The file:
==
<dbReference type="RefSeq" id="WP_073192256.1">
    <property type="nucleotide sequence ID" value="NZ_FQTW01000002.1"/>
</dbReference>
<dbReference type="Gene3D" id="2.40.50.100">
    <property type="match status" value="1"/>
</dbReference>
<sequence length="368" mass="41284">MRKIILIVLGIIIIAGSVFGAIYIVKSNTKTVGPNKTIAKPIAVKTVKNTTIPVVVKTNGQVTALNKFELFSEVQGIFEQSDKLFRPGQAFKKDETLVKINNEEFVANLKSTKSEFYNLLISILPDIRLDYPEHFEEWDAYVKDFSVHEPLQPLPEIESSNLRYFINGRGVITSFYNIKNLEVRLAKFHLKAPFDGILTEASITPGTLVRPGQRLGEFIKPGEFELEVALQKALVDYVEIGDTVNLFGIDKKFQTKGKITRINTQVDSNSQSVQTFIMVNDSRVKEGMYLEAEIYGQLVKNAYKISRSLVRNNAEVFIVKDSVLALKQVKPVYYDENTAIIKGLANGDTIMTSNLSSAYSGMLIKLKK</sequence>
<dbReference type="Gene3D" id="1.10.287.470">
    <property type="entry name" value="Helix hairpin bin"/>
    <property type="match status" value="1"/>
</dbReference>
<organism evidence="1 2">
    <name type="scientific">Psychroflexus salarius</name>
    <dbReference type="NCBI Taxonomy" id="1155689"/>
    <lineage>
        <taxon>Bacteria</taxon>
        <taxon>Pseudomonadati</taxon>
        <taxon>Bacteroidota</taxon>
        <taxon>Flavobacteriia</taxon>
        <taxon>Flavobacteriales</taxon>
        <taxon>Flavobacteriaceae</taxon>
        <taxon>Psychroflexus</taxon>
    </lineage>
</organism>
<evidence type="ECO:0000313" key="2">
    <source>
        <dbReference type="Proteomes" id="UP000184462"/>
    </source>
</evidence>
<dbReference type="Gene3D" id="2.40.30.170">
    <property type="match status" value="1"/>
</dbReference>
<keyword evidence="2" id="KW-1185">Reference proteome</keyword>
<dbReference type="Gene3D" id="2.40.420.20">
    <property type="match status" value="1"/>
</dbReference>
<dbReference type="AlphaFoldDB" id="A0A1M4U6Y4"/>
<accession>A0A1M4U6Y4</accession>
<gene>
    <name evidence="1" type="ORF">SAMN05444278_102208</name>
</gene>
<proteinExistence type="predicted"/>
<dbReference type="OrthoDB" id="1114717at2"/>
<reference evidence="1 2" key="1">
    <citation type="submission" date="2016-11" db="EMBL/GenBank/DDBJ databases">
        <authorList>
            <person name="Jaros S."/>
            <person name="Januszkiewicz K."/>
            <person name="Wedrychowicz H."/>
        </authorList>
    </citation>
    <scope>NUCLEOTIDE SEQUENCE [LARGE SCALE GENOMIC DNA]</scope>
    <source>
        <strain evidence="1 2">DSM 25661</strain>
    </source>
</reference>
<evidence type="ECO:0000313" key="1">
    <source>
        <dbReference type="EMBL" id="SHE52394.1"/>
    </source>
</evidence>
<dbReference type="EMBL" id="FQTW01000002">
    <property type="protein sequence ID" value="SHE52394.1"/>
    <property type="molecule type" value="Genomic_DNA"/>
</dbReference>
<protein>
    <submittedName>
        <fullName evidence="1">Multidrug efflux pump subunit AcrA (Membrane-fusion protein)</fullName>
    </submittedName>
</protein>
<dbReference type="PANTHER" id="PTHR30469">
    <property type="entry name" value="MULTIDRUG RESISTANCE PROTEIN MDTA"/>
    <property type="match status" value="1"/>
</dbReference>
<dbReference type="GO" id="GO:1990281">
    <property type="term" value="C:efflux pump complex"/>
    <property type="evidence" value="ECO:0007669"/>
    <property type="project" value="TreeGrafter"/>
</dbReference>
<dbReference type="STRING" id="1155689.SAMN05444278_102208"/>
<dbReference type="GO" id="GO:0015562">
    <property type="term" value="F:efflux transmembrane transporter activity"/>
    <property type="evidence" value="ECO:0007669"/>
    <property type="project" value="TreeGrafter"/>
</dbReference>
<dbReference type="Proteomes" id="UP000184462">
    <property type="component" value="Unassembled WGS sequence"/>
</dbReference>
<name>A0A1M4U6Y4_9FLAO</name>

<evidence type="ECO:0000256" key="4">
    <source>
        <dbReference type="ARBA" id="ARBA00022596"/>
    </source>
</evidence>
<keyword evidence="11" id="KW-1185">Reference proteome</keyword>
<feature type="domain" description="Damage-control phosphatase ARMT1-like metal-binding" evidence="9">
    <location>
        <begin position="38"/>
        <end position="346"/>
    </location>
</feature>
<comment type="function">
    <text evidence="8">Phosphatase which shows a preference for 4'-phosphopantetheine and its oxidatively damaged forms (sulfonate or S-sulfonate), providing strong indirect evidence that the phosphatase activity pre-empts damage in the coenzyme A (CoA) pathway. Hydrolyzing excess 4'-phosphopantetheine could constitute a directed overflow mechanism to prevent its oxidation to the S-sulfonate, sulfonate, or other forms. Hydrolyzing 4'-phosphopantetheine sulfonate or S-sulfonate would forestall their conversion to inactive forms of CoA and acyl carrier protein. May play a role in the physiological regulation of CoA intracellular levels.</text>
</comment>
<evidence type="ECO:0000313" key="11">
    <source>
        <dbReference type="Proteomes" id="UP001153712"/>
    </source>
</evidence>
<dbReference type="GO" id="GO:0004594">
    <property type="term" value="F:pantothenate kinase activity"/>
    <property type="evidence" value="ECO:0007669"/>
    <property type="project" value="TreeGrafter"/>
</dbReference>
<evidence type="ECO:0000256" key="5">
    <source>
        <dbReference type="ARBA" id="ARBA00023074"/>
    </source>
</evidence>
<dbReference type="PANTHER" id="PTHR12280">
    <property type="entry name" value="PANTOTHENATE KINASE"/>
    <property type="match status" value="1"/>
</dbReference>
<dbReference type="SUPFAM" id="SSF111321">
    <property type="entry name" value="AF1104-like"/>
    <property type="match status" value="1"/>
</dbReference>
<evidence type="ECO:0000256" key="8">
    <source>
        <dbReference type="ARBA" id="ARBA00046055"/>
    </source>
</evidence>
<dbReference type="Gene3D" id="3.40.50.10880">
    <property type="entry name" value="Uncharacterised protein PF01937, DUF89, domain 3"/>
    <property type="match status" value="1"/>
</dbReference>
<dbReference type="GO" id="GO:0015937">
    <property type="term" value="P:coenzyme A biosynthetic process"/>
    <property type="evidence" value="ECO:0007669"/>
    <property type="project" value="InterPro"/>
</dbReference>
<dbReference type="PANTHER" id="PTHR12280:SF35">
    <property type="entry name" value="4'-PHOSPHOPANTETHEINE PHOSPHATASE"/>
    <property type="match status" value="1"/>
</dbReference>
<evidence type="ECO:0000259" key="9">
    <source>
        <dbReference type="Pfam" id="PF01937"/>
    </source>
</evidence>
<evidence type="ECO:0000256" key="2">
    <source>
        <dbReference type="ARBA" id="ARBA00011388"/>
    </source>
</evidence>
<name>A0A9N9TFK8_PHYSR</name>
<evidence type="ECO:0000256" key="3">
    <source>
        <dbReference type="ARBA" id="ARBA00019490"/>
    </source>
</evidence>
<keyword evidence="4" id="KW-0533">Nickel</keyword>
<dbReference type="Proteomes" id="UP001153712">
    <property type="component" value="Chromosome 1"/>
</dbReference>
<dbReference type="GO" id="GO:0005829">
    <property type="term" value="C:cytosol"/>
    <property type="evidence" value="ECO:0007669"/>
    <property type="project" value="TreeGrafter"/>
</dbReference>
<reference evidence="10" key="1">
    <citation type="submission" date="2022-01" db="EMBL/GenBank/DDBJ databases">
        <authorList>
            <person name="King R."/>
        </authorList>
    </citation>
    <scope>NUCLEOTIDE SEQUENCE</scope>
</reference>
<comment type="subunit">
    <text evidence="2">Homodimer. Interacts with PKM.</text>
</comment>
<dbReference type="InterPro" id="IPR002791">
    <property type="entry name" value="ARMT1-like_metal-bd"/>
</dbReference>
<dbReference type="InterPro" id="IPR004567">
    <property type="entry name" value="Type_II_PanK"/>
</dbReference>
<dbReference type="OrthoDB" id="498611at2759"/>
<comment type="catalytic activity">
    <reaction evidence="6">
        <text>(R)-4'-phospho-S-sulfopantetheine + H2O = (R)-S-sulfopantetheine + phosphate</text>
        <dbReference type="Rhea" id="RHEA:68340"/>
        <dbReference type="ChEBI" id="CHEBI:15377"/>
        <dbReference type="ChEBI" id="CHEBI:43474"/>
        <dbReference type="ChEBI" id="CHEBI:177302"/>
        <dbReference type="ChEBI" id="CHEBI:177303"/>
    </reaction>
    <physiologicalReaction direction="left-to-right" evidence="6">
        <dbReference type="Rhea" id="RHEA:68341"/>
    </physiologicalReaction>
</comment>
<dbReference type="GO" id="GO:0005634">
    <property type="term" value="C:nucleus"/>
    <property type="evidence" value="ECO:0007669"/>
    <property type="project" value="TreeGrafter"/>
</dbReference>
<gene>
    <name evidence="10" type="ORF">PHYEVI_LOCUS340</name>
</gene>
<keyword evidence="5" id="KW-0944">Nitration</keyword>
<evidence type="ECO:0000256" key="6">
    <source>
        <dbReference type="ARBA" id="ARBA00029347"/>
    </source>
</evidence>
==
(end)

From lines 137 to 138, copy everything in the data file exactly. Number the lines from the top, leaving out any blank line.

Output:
<dbReference type="GO" id="GO:0015937">
    <property type="term" value="P:coenzyme A biosynthetic process"/>